"And so the tale of a Green Knight with his chopped-off head still holding a knight of the Round Table to promises made / is no less true than the tale of a man crammed with secrets who spontaneously combusts and leaves behind only a black, / tallowy mark on the floorboards, and his story in turn is no less true than the tale of a Texas sharecropper's wife who / has had a miscarriage only ten days before but just this morning was walking behind the mule and guiding the jerking plow."

Monday, June 22, 2015

Lacuna

Internet fast until next Monday--Culture Care Day at Cairn, company, graduation, parties!

Sunday, June 21, 2015

At Cairn: Culture Care

Fujimura Institute 
Culture Care Day
Wednesday, June 24, 2015
Cairn University
Chatlos Chapel
200 Manor Ave.
Langhorne, PA 19047

"Join friends of the International Arts Movement and the Fujimura Institute for an evening of lectures and performances exploring Culture Care.

"IAM founder Mako Fujimura (author, Culture Care) will host an afternoon discussion with Dr. Esther Meek (philosopher and Fujimura Institute Fellow) and Dr. Peter Candler (author and Fujimura Institute Fellow) and Marly Youmans (poet/author). The evening benefit concert will feature Danielson and The Nine-Fruit Tree, MAE, Andrew Nemr with Max ZT, Ruth Naomi Floyd, Marly Youmans, Ron Witzke, and white lotus."
My event schedule for the day, subject to lots of change as we approach the day. This is probably not the final word:
Poetry and fiction reading at 11:00
Interview, conducted by Makoto Fujimura, after lunch
4:15-5:00 p.m. I'll be joining the panel on culture care. Chatlos Chapel.
6:30-9:30 p.m. I'll kick off the benefit concert with a tiny poetry reading. Chatlos Chapel.

Strong-minded words from Makoto Fujimura:

Younger artists often ask me whether their art is "good enough," and whether they are called to be an artist. My answer is: "if you are not sure, you are not called." That may seem harsh, but the reality of the arts requires that we follow our calling no matter what others think, or even what we believe ourselves. When art is simply what we must do to stay true to ourselves, it is a calling.

It is not surprising that Emily and Vincent--and their art--were marginalized, for both intuited that such an exiled existence was the only way to remain consistent with their humanity given the cultural pressures of their time. Yet  more than a century later these two exiled souls still speak eloquently to what our hearts long for. Her poems give us words to express our own resistance to utility. His paintings offer parables of beauty that sow seeds of authentic being into our wounded, dehumanized souls. Their works are antidotes to utilitarian drive for commercial and ideological gain, remedies for the poison in the river of culture. They offer our dying culture unfading bouquets, gifts of enduring beauty that we do not want to refuse (p. 63, Culture Care.)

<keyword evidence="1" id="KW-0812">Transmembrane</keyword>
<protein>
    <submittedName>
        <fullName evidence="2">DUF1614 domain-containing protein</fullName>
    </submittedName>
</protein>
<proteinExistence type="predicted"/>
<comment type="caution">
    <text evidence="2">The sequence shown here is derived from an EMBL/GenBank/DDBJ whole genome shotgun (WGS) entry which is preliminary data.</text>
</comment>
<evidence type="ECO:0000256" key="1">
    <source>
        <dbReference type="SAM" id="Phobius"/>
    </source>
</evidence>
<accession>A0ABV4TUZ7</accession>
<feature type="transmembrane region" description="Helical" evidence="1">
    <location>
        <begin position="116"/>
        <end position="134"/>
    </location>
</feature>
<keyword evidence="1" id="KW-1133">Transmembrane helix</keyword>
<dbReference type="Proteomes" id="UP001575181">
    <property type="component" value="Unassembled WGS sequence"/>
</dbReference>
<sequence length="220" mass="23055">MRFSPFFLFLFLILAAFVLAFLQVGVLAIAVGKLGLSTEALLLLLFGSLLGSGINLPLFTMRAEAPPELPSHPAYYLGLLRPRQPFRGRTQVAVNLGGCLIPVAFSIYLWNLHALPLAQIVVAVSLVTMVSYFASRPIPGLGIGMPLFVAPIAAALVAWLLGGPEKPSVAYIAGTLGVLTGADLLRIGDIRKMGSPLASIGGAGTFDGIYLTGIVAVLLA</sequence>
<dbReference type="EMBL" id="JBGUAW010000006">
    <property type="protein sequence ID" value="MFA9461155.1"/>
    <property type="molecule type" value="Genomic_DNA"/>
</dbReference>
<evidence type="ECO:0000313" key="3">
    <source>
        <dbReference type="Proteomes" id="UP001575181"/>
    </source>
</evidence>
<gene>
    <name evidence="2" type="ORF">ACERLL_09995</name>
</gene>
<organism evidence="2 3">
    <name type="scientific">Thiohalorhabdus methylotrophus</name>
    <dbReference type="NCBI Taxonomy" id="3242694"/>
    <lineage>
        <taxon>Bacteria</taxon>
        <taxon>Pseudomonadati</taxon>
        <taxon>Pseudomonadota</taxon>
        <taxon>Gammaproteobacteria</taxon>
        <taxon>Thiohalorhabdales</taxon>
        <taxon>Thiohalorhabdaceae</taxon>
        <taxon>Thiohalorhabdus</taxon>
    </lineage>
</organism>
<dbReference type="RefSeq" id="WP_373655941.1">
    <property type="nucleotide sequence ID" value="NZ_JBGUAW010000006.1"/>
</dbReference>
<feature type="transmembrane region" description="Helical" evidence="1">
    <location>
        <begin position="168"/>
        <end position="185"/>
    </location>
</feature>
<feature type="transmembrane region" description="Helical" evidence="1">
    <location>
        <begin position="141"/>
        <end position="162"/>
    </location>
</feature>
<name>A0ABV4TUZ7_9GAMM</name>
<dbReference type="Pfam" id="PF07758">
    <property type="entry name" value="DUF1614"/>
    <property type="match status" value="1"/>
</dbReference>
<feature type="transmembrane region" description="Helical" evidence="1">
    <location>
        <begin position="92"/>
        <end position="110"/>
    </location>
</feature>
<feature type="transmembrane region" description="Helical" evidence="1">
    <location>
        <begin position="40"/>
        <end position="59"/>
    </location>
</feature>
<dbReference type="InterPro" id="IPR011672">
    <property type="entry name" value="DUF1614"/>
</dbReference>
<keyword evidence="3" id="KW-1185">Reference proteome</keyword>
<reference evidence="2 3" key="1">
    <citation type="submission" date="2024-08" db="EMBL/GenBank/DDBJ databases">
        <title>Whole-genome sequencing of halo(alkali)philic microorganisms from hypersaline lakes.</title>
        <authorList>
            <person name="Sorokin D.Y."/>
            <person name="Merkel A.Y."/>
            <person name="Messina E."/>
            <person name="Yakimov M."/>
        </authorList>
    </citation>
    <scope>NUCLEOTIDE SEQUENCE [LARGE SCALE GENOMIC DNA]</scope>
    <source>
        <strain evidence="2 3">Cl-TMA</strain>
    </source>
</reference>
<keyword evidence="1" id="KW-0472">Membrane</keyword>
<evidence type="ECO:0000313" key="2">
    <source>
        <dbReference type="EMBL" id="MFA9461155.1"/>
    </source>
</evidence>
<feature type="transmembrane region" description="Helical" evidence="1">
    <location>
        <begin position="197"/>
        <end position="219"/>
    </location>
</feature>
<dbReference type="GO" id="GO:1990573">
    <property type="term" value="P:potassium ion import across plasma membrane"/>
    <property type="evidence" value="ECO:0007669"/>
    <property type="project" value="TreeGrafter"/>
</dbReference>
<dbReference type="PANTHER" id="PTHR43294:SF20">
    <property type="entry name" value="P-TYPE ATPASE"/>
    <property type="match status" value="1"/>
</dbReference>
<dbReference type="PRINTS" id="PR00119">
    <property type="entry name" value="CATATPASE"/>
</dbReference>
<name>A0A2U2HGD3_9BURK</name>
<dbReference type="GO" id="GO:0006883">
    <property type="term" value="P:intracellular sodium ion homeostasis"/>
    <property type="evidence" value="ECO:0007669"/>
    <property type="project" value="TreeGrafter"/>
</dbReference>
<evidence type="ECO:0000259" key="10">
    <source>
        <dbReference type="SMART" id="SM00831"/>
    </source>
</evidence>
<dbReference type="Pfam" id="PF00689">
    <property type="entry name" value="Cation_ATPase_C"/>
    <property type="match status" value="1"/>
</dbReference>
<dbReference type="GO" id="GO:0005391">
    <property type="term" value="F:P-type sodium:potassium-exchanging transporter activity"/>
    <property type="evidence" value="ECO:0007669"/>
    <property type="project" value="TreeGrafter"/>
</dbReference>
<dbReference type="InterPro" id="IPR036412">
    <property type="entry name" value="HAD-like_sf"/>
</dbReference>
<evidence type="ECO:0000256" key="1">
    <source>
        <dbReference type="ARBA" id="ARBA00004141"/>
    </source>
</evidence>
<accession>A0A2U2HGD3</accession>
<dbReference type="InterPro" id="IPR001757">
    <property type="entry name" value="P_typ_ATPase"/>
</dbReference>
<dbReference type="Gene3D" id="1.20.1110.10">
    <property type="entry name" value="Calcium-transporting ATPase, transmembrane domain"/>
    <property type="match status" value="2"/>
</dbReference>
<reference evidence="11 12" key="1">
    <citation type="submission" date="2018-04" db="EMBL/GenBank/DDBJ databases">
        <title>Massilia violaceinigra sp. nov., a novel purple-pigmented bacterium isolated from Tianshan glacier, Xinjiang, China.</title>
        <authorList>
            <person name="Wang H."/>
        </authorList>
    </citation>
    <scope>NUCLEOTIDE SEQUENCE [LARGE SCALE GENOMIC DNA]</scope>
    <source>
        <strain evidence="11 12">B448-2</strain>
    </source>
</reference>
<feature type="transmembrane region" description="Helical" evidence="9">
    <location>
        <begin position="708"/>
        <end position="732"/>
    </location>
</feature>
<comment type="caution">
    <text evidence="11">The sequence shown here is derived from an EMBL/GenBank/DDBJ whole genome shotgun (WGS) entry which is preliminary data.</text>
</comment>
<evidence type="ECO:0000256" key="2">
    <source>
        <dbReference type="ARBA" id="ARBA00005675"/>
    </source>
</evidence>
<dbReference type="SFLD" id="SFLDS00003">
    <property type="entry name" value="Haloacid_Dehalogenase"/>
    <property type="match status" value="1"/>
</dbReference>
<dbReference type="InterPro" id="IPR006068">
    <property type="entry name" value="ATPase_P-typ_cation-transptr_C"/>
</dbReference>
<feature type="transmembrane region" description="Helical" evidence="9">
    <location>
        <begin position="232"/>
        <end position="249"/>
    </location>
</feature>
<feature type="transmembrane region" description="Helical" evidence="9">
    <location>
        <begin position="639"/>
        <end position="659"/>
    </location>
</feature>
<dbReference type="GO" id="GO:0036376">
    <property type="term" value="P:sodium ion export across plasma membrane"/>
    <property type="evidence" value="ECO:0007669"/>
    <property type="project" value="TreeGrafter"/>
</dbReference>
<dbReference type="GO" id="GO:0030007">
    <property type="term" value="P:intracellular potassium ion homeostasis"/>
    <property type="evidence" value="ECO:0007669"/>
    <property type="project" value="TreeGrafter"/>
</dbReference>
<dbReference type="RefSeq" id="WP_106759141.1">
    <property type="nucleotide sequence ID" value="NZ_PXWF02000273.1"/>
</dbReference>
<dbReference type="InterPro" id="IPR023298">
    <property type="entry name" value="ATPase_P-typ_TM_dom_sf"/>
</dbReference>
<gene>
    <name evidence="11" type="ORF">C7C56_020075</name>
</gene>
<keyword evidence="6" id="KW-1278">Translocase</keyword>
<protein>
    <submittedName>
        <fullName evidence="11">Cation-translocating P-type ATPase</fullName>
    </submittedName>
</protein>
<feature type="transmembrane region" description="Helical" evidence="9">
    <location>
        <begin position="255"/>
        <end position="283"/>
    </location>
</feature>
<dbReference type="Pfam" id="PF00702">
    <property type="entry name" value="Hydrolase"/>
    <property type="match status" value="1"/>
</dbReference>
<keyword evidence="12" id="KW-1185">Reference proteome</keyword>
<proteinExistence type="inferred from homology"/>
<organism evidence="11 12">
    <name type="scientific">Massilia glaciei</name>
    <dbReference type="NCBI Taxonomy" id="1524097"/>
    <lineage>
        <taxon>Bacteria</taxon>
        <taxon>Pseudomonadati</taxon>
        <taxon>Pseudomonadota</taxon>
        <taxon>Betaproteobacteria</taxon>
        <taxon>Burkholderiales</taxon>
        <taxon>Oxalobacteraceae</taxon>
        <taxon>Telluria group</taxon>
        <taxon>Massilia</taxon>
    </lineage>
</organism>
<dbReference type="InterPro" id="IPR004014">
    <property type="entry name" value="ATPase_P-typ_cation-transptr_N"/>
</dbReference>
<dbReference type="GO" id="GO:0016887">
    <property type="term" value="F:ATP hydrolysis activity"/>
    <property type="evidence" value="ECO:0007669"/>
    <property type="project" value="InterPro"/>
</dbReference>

...who you are and what you are built to do...



from Michael Lind, at The Smart Set:
"Artless: Why do intelligent people no longer care about art?"

The fine arts don’t matter any more to most educated people. This is not a statement of opinion; it is a statement of fact...

What happened? How is it that, in only a generation or two, educated Americans went from at least pretending to know and care about the fine arts to paying no attention at all?

Our culture...

Saturday, June 20, 2015

Word power

This page in the nigh-infinite library of the web is devoted to words arranged in the right order. Here are heartfelt, powerful words of anguish, beauty, and forgiveness--words that reveal the heart and soul, the mixed tangle of feelings, and the chosen determination to hew close to the injunction, "Love one another."
"You have killed some of the most beautifulest people I know. Every fiber in my body hurts.... May God have mercy on your soul...We are the family that love built."


The response by "Mother Emmanuel" church to the shootings reminds me so much of the words from the Old Order Amish to the shooting of ten girls, ages 6 to 13, at the Amish West Nickel Mines School back in 2006. They were shot at close range, execution-style, and five of the girls died on the spot or soon afterward, while the others were seriously injured. The Amish expressed forgiveness and comforted the family of the killer. The thought of an Amish man holding the killer's father in his arms makes an indelible picture.